Seize the Gate
Re-Thinking HR: What Every CIO Needs to Know About Tomorrow's Workforce
Stepping into the new Terminal 1 at Toronto's Pearson International Airport can be disorienting. Much of what travelers have come to expect from a busy airport is absent: There are no endless check-in lines; no throngs of stressed-out passengers out-maneuvering one another; no surly ticketing agents scolding those out of line. Even the security guards don't appear particularly overwhelmed. In fact, Terminal 1 looks so empty and new that you might think it was not yet open for business.
The reality, however, is that Toronto's Terminal 1 is operational; it's just so massive that it's hard to tell. Terminal 1 handles passengers from up to 800 daily flights from 57 airlinesthat's ten million passengers a year who all but vanish down its long, modern corridors. And they are long, tooleading to some of the longest hikes you'll ever take from gate to curb.
The terminal's floor plan covers 4.2 million square feet, its superstructure contains enough steel to build three and a half Eiffel Towers, and it has Canada's largest indoor parking garage (12,600 spaces). Renovation of the entire airportthree terminals in allis scheduled for completion in 2008, and, by the time it's finished, the project will have taken more than 10 years, will encompass 4,464 acres, and will have cost $4.4 billion Canadian ($3.2 billion U.S.).
But it is not just the vastness of the airport, or of Terminal 1, that contributes to the uncrowded halls. Toronto Pearson International is also one of the first "common-use" airport facilities in North America, which means that it features a shared networking system that speeds up turnover of aircraft at the gates, thus increasing the flow of foot traffic inside the new terminal, while also opening up new opportunities for Toronto's airport authority. It's an approach that's having ripple effects throughout the beleaguered airline industry, and it's analogous to the shared-services organizations that IT consultants often recommend for their clients at large, multidivisional companies.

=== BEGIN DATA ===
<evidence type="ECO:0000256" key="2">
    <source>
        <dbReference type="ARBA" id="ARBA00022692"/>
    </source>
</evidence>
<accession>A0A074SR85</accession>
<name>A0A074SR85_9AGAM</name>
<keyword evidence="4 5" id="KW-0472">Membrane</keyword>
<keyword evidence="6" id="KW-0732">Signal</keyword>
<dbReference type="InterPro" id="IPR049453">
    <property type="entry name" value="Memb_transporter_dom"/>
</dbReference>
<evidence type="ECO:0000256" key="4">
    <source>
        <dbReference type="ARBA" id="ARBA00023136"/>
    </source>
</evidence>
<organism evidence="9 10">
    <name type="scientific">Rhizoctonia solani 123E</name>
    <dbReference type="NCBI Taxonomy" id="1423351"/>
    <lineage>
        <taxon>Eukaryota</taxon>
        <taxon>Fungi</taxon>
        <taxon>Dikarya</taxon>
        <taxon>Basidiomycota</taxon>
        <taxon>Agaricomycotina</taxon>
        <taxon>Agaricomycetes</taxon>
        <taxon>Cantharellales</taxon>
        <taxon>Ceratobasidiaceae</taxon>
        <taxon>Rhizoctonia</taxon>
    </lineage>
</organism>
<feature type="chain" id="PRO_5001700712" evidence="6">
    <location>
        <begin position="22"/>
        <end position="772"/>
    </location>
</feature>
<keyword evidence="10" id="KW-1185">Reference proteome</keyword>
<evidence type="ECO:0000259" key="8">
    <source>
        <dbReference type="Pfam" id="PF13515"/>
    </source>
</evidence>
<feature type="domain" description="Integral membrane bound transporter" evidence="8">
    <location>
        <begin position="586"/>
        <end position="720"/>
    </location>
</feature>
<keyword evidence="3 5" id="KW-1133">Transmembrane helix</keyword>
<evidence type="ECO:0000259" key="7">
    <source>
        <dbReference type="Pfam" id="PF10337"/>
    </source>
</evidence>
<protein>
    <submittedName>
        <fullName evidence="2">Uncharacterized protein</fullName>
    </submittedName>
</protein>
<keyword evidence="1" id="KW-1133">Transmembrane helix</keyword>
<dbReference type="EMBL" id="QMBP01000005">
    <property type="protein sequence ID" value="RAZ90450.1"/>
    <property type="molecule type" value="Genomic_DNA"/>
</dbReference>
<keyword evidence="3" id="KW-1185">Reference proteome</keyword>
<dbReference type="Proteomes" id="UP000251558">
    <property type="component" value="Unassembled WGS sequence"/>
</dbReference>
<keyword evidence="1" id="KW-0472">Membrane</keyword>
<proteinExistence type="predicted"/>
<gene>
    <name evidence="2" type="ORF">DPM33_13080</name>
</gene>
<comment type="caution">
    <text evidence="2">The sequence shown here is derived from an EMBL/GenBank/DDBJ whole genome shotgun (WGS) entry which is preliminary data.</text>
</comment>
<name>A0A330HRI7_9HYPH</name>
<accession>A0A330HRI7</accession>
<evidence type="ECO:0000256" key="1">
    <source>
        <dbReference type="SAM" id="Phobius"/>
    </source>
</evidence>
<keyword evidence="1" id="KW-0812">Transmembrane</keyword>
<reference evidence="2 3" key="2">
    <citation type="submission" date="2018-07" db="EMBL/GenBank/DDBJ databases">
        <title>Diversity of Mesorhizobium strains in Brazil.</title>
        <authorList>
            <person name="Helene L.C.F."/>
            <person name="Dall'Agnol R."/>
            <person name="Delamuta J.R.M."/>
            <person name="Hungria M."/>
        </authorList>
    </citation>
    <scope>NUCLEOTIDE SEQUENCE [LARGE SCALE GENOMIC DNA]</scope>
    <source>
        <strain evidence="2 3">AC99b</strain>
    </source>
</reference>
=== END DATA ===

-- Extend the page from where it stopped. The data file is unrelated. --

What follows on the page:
At the center of the common-use revolution in North America is an unlikely pioneer: Jim Burke. British-born Burke, soft- spoken and unassuming, is vice president of information technology and telecommunications, or IT&T, at the Greater Toronto Airports Authority (GTAA), the not-for-profit organization that owns and operates Toronto Pearson. Before coming to Toronto, Burke spent 12 years politely turning the British airline system on its head by switching London's Heathrow Airport to common use. He then advised San Francisco International Airport on how to do the same, before starting, in 2000, to shake things up in Toronto.
What's so radical about common-use airports? At most North American airports, individual airlines lease gates for as long as 30 years at a stretch, install their own networks, run their own telephone systems, set up proprietary terminals and generally mark their territory. Dominant carriers, especially in hub airports, have been known to sew up entire terminals, squatting on their gates and squeezing out upstarts. Under this system, whenever a dominant carrier is not using one of its gates, no other airline can, either. Instead, the gate sits idle while competitors' planes are stuck on the tarmac, or are forced to dock at gates leased from a smaller, less convenient airport nearby. It's capitalism at its worst.
When the GTAA decided, back in 1994, to rebuild Toronto Pearson's Terminal 1, it also decided to put an end to this inefficiency by stealing a page from Burke's playbook. A few years later, the GTAA stole Burke himself, and placed him in charge of a budget of several hundred million with a clear mandate to make Pearson common use.
The idea behind common-use airports is that the airportnot the airlinesmanages the network, telecommunications, video feeds, check-in counters, gates, security and baggage systems. The hardware and software is standardized throughout the airport, the check-in counters and gates can be switched around seamlessly, and passengers and planes move more fluidly in and around the facility. For instance, if an international flight is running late, it can be parked at a gate adjoining a less- frequent connecting flight so that passengers won't miss it.
When done right, the common-use model saves money for both the airlines and the airport. Airlines save the costs and hassles of managing their own networks in every city they serve, while the airport becomes a full-service IT outsourcer, creating for itself an entirely new source of revenue. It's hard to argue with that logic, but some still do.
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